Signing 1B Mark Teixeira worth chaos for Boston Red Sox
By Gerry Callahan Tuesday, November 18, 2008
By Gerry Callahan Tuesday, November 18, 2008
Boston Herald General Sports Columnist
In a perfect world, he would be the perfect player, a cleanup hitter who beats up on opposing pitchers and keeps his hands off the hired help. He would command $20 million a year, but unlike the last Red Sox [team stats] player who pulled down that kind of dough, the team would get more than a good bat for its buck.
The Sox also would get some leadership, pride and respect for others in the organization. His teammates wouldn’t feel like they were living with Lindsay Lohan for eight months a year. The manager wouldn’t feel like he had 24 ballplayers and one Saudi prince in his clubhouse. The owners wouldn’t feel like chumps for forking over $3 million a month to a guy who doesn’t tip clubhouse kids.
In an ideal world, Mark Teixeira would be the ideal free agent pickup for the Red Sox. General manager Theo Epstein would be on him like John Kruk on a Marriott Burger. A switch hitter, a good OBP guy and a Gold Glove first baseman who won’t turn 29 until April, Teixeira is as close to a sure thing as Epstein will find on the free agent market.
The Sox need someone to hit fourth. They want to get younger. They have the money. They have a good relationship with Teixeira’s evil agent, Scott Boras. The Sox would give the player a chance to win his first World Series. And they would put him closer to his home in Maryland (although not so close that he’s forced to play for the Baltimore Orioles).
The Red Sox have everything Teixeira could want in a ballclub, except, of course, a job opening. The Sox have a first baseman, and he will finish in the top three in the MVP race today (something Teixeira never has done). Kevin Youkilis [stats] could slide over to third base, but the Sox also have a third baseman.
Mike Lowell was the MVP of the 2007 World Series (something else Teixeira never has done).
So the Sox easily could take a pass on Teixeira, focus on their catching situation, save themselves about $150 million and go to battle next season with essentially the same team that just won 95 games and beat Teixeira’s Angels in the American League Division Series.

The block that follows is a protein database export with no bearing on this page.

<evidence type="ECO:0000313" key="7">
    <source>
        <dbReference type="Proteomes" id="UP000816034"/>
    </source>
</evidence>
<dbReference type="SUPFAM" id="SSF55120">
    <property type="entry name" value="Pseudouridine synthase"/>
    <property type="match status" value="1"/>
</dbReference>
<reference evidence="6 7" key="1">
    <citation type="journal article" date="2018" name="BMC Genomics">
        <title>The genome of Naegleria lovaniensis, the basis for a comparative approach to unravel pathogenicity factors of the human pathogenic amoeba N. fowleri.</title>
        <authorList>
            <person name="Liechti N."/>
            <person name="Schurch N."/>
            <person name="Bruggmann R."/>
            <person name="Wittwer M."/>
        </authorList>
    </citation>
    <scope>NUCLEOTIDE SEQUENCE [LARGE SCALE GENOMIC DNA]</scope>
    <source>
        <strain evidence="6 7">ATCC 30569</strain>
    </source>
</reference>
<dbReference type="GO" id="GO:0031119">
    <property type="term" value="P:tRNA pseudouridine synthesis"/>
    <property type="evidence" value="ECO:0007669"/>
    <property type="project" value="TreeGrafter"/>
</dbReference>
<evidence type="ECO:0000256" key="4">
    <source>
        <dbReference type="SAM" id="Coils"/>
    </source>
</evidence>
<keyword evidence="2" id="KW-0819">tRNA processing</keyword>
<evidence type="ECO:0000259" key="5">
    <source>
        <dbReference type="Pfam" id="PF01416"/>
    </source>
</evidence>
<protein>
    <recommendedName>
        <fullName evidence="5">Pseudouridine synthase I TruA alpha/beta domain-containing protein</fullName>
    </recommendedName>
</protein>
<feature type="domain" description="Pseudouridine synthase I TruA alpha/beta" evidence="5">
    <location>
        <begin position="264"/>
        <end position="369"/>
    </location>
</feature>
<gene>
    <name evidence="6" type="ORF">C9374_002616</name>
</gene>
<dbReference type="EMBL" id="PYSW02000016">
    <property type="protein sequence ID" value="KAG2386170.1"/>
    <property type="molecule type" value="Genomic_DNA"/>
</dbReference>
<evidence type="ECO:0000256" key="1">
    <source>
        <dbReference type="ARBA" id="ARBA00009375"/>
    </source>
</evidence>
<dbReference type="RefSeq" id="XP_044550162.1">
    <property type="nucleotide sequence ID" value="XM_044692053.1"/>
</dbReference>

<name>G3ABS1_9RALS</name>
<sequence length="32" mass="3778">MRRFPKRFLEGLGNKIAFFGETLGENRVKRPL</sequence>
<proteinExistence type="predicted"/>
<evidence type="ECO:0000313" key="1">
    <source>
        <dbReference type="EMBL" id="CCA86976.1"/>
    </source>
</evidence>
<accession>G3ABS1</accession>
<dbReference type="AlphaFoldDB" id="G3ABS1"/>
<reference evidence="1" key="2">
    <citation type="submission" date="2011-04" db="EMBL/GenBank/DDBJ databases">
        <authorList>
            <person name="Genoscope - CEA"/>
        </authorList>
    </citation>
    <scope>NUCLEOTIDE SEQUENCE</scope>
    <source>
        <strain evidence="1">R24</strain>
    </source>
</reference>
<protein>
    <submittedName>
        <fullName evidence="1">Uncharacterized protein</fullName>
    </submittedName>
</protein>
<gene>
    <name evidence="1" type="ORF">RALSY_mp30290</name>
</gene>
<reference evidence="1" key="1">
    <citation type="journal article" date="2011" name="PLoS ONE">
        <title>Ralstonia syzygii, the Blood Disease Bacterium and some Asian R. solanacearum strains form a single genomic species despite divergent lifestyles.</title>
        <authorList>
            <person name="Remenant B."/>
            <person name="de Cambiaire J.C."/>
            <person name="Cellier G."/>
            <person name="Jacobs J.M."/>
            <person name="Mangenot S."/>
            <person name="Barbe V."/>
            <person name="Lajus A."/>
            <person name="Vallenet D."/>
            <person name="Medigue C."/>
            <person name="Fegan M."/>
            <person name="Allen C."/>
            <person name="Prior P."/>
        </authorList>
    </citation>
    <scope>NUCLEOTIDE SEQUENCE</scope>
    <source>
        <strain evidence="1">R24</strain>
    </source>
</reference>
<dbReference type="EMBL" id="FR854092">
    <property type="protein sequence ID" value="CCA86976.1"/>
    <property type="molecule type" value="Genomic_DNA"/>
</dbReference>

They could sit back, do nothing and fill every seat in their lyric little cashbox next season. But here’s a prediction that’s about as bold and gutsy as a Colin Powell endorsement:
The Sox will do something. It’s the way they operate. It’s how they roll.
Sometimes it leads to foolish moves, such as signing Julio Lugo [stats] to a four-year, $ 36 million contract or trading for Eric Gagne. No Sox fan, however, could ever accuse Theo and the Trio of standing pat and settling for the status quo.
The Red Sox front office looks at its players the way NASCAR drivers look at their wives: Hey, there is always room for an upgrade.
Which is why we expect Epstein to make an all-out effort to sign Teixeira and to unload Lowell. It will be messy, it will be complicated, it will create some dissension among Sox players, but no one can deny that the addition of Teixeira would make the team better.
Lowell is universally admired by teammates, management, fans and media, but the longer Epstein has been on the job, the less he has allowed sentiment to affect his decision-making. He is not a Son of Sam Horn anymore. He is a Son of Bill Belichick, a cold, cunning, ruthless, relentless GM who cares only about putting the best team on the field.
In the past, Epstein traded Nomar Garciaparra and Manny Ramirez [stats] and let Johnny Damon and Pedro Martinez walk away as free agents. But this offseason, he will have to tap into his inner Belichick like never before: Jason Varitek [stats], who turns 37 in April, appears to have priced himself out of a job. The catcher’s agent, Boras, compares him to Jorge Posada but leaves out one minor difference: The Yankees catcher still can hit. Anything more than two years for the Sox captain will be money for nothing, and Epstein knows it.
Last year at this time, Philadelphia was offering Lowell four years, and the Sox held the line at three. Lowell decided to forgo the extra year and stay because he was comfortable here. He’s probably not so comfortable anymore.
If the Sox were to sign Teixeira, they most likely would try to move Lowell, who has two years and $24 million left on his contract. Of course, Lowell is recovering from October hip surgery, which will make it difficult to deal him until he proves he can play. That means if the Sox ink Teixeira, they would be forced to bring all three players (Lowell, Youkilis and Teixeira) to spring training.
And you know what? It’s worth the chaos. Signing Teixeira is a rare opportunity for the Sox, a star player who would be a rock in the middle of their lineup for years to come. You don’t pass on that because Mike Lowell is a class act.
It’s not easy for those NASCAR guys either, but have you seen their wives? Sometimes you just have to bite the bullet and go for the upgrade.